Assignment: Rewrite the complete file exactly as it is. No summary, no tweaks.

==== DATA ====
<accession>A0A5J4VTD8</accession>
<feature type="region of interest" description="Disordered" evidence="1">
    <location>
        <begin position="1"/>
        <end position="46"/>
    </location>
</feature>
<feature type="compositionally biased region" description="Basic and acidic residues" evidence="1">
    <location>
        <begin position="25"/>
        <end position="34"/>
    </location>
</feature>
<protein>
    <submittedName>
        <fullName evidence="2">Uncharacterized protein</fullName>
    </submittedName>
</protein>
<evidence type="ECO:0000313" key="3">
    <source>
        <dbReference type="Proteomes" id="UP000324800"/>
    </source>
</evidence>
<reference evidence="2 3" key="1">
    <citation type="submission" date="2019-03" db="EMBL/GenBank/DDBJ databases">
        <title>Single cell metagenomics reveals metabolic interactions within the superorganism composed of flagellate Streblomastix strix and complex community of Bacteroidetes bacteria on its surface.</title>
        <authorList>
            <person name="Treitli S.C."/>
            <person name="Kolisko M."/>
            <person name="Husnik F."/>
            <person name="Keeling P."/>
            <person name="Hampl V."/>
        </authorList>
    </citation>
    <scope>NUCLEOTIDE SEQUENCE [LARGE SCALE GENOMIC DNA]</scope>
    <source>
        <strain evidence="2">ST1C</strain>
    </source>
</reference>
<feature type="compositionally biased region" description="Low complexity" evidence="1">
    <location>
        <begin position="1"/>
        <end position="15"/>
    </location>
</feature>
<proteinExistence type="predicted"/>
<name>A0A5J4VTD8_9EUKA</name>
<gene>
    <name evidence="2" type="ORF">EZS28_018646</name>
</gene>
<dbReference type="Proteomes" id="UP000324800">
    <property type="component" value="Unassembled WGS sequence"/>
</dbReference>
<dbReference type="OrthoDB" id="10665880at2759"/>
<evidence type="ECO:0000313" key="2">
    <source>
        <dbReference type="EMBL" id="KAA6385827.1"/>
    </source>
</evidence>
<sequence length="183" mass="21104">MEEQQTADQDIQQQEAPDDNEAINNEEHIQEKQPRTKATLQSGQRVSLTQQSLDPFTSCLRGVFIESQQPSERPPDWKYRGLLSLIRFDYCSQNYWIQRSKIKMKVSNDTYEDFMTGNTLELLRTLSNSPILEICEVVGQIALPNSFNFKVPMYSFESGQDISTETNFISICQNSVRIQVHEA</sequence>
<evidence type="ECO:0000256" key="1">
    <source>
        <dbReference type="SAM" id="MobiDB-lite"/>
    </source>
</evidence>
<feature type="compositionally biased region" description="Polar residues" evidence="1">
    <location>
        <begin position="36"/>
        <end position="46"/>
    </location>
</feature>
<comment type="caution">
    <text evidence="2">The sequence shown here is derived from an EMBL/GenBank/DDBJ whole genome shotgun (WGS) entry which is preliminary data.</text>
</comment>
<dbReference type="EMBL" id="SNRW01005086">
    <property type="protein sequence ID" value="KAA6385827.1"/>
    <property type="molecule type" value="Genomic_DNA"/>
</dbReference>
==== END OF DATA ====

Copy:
<accession>A0A5J4VTD8</accession>
<feature type="region of interest" description="Disordered" evidence="1">
    <location>
        <begin position="1"/>
        <end position="46"/>
    </location>
</feature>
<feature type="compositionally biased region" description="Basic and acidic residues" evidence="1">
    <location>
        <begin position="25"/>
        <end position="34"/>
    </location>
</feature>
<protein>
    <submittedName>
        <fullName evidence="2">Uncharacterized protein</fullName>
    </submittedName>
</protein>
<evidence type="ECO:0000313" key="3">
    <source>
        <dbReference type="Proteomes" id="UP000324800"/>
    </source>
</evidence>
<reference evidence="2 3" key="1">
    <citation type="submission" date="2019-03" db="EMBL/GenBank/DDBJ databases">
        <title>Single cell metagenomics reveals metabolic interactions within the superorganism composed of flagellate Streblomastix strix and complex community of Bacteroidetes bacteria on its surface.</title>
        <authorList>
            <person name="Treitli S.C."/>
            <person name="Kolisko M."/>
            <person name="Husnik F."/>
            <person name="Keeling P."/>
            <person name="Hampl V."/>
        </authorList>
    </citation>
    <scope>NUCLEOTIDE SEQUENCE [LARGE SCALE GENOMIC DNA]</scope>
    <source>
        <strain evidence="2">ST1C</strain>
    </source>
</reference>
<feature type="compositionally biased region" description="Low complexity" evidence="1">
    <location>
        <begin position="1"/>
        <end position="15"/>
    </location>
</feature>
<proteinExistence type="predicted"/>
<name>A0A5J4VTD8_9EUKA</name>
<gene>
    <name evidence="2" type="ORF">EZS28_018646</name>
</gene>
<dbReference type="Proteomes" id="UP000324800">
    <property type="component" value="Unassembled WGS sequence"/>
</dbReference>
<dbReference type="OrthoDB" id="10665880at2759"/>
<evidence type="ECO:0000313" key="2">
    <source>
        <dbReference type="EMBL" id="KAA6385827.1"/>
    </source>
</evidence>
<sequence length="183" mass="21104">MEEQQTADQDIQQQEAPDDNEAINNEEHIQEKQPRTKATLQSGQRVSLTQQSLDPFTSCLRGVFIESQQPSERPPDWKYRGLLSLIRFDYCSQNYWIQRSKIKMKVSNDTYEDFMTGNTLELLRTLSNSPILEICEVVGQIALPNSFNFKVPMYSFESGQDISTETNFISICQNSVRIQVHEA</sequence>
<evidence type="ECO:0000256" key="1">
    <source>
        <dbReference type="SAM" id="MobiDB-lite"/>
    </source>
</evidence>
<feature type="compositionally biased region" description="Polar residues" evidence="1">
    <location>
        <begin position="36"/>
        <end position="46"/>
    </location>
</feature>
<comment type="caution">
    <text evidence="2">The sequence shown here is derived from an EMBL/GenBank/DDBJ whole genome shotgun (WGS) entry which is preliminary data.</text>
</comment>
<dbReference type="EMBL" id="SNRW01005086">
    <property type="protein sequence ID" value="KAA6385827.1"/>
    <property type="molecule type" value="Genomic_DNA"/>
</dbReference>